In “A History of Violence,” Mortensen plays Tom Stall, an Indiana family man. Unfortunately, when he becomes a hero by foiling a robbery, the attention brings Philadelphia gangsters to town. It turns out “Tom” is actually Joey Cusack, a former mobster who fled town and started over after he scarred “made man” Carl Fogarty (Ed Harris). Joey’s struggles to suppress his violent urges worsen and he has to confront his vengeful brother Richie (William Hurt).
In “Eastern Promises,” Mortensen is Nikolai Luzhin, a heavily tattooed Russian gangster. Nikolai is the bodyguard of Kirill (Vincent Cassel), the closeted son of local boss Semyon (Armin Mueller-Stahl). He’s also not actually a mobster, but an undercover FSB agent. Things get complicated when a nurse named Anna (Naomi Watts) delivers the child of a young girl Semyon raped.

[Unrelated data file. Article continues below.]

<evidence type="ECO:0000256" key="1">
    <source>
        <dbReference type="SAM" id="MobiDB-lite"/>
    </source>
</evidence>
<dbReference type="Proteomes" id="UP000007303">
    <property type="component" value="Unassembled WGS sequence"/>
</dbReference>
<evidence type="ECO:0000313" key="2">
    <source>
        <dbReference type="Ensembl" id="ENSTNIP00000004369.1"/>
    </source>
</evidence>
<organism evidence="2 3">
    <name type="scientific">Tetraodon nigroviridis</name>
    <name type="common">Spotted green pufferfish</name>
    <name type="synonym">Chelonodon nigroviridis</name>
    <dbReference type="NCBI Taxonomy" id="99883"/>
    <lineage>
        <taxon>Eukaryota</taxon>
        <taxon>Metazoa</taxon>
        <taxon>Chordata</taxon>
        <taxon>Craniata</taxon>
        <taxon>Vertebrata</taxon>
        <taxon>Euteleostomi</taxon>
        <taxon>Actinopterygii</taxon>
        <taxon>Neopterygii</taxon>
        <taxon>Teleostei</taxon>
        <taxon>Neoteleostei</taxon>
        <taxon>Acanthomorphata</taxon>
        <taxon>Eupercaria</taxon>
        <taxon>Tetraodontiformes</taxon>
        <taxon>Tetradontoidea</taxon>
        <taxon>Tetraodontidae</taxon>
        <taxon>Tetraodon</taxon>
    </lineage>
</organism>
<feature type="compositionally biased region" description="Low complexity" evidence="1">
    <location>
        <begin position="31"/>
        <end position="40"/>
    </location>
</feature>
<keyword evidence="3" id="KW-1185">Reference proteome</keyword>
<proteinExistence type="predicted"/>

Grayer characters like Stall/Cusack and Nikolai were a real change of pace for Mortensen. He had just played Aragorn, as pure-hearted a hero as you can get, in “The Lords of the Rings.” During a 2021 Q&A, Mortensen explained how a key similarity between Cusack and Nikolai led to similar demands on both his performances:
“The similarity of the two characters was that they were pretending to be something. They were not, and they both required a certain stillness trusting that the character would come across in key moments with very little gesture, physical movement, just subtle things.”
Mortensen’s assessment is correct. Tom Stall is an evil man trying hard to be a good one. Nikolai is a good man playing the part of a villain. Since both men were wearing invisible masks, their physicality needed to reflect that. Notice how Stall never flinches during moments of violence, not even when his son Jack (Ashton Holmes) blows Fogarty away with a shotgun.